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Cardinal Joseph Zen speaks with LifeSiteNews in New York on February 14, 2020Jim Hale/LifeSiteNews

HONG KONG, June 30, 2020 (LifeSiteNews) ― China has imposed a new security law on Hong Kong that Cardinal Joseph Zen believes will have a deleterious effect on religious freedom.

In a Cantonese video produced by the “Catholic Faithful Watching the Hong Kong National Security Law,” Cardinal Zen, 88, said the national security law imposed upon Hong Kong by the mainland government cannot guarantee “true” religious freedom. 

In doing so, he directly contradicted Cardinal John Tong Hon, 80, the Apostolic Administrator of the Diocese of Hong Kong since January 2019. Hon is known to be a booster of the unpublished agreement between the Holy See and China and recently voiced support for the new law.

“Cardinal Hon is very confident (in the law); I have no confidence,” Zen said. 

“Our religious freedom means that the affairs of the Church are handled by ourselves without the need to involve the government,” he said. 

Cardinal Zen stated that Hon had disappointed many people by supporting the mainland government’s new law for Hong Kong, but also that “there will be a lot of trouble” for the Church if Hon didn’t play along. 

Zen said the Hong Kong government’s liaison office had had a meeting with Hong Kong religious leaders on June 21, which he characterized not as a “rational discussion” but as a lecture in which the leaders were told they should thank the mainland authorities and support the new law.   

“We are not even informed of the details of the law, and we already have to agree,” he said. 

“This is wrong.”

In the interview, Zen said the Vatican’s concordat with China has not brought positive change to the beleaguered Church’s plight in the communist country.

“The Vatican signed the secret agreement with China two years ago already,” he remarked. 

“We can see no benefit, no true religious freedom.”

Zen observed that on the mainland, the Chinese government appoints the Catholic bishops. The Holy See says the pope has the right to remove inappropriate candidates, but Zen said he doubted that this is the case. He also referred to the government’s attempts to make Catholicism “more Chinese” and even to rewrite the Bible, something he finds particularly inappropriate.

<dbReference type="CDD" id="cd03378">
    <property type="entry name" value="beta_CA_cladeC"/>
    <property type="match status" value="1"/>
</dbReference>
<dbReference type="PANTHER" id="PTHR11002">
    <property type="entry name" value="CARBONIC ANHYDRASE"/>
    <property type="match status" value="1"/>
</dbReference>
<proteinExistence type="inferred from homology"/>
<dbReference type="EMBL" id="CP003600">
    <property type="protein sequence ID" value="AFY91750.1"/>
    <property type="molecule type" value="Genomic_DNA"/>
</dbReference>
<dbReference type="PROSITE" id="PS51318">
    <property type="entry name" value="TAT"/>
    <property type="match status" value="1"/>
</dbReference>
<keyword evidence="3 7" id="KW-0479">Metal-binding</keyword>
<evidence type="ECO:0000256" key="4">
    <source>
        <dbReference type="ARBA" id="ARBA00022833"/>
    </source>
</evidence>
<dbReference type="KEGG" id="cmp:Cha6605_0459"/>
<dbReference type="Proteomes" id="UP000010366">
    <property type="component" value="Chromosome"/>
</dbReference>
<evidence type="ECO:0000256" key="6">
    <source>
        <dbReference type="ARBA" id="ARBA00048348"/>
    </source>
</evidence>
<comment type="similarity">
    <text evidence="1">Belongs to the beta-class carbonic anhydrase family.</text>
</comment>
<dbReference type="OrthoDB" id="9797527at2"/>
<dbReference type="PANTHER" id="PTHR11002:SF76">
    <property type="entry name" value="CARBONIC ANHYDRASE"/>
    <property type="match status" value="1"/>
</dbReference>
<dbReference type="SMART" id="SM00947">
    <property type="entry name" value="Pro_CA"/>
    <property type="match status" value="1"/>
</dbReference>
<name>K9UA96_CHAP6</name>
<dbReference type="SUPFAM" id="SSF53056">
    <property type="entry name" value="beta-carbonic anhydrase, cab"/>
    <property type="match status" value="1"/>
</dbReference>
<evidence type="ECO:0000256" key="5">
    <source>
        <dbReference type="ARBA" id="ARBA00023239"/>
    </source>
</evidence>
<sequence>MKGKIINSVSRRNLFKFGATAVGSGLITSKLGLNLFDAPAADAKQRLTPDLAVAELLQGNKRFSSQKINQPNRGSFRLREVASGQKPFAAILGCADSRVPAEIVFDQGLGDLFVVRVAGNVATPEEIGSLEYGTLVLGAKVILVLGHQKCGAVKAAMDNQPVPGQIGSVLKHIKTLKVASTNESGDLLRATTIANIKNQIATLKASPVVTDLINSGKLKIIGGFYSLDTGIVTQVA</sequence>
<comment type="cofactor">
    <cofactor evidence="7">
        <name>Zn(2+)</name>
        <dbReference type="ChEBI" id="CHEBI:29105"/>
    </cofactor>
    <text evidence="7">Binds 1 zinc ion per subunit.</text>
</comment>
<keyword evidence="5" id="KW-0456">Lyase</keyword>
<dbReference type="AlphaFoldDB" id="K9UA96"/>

“The interpretation of the Bible should be left to the Church,” he said. 

He also stressed it was the Church’s “right and responsibility” to choose bishops, noting that the Chinese government doesn’t know what makes a good bishop. 

Zen stated that “even His Eminence Cardinal Hon” has to admit that there is “no true religious freedom” in mainland China and brought up the spectre of the ersatz government-approved “Catholic” church set up by Chinese government in 1957. 

“Please ask His Eminence this question,” he said to his interviewers. 

“What is he going to do if one day they set up a Chinese Patriotic Association in Hong Kong? Do you believe that Chinese patriotic associations can comply with the traditions of our Catholic faith?”

Cardinal Zen said there was no reason for the Vatican to remain silent on injustices perpetrated by China, as the Vatican does not have an economy that profits from doing business with the dictatorship. 

“I have no idea why the Vatican remains silent; perhaps she hopes to establish diplomatic relations with (China),” he said. 

“(But) why establish diplomatic ties if one has to obey the other afterwards?” 

Cardinal Zen believes that the new law will “destroy Hong Kong,” something he says will not benefit the mainland in any way. 

“Perhaps they are truly insane,” he said. “Who knows?”

China has just imposed its new law upon Hong Kong. According to the BBC, the still-secret law will “criminalize secession, subversion and collusion with foreign forces.” It will also “effectively curtail protests and freedom of speech.” The law is expected to undermine the freedoms that Hong Kong took for granted before it was returned to Chinese rule from Britain on July 1,1997. Between the handover and today, “one country, two systems” was a constitutional principle of China’s governance of the island nation.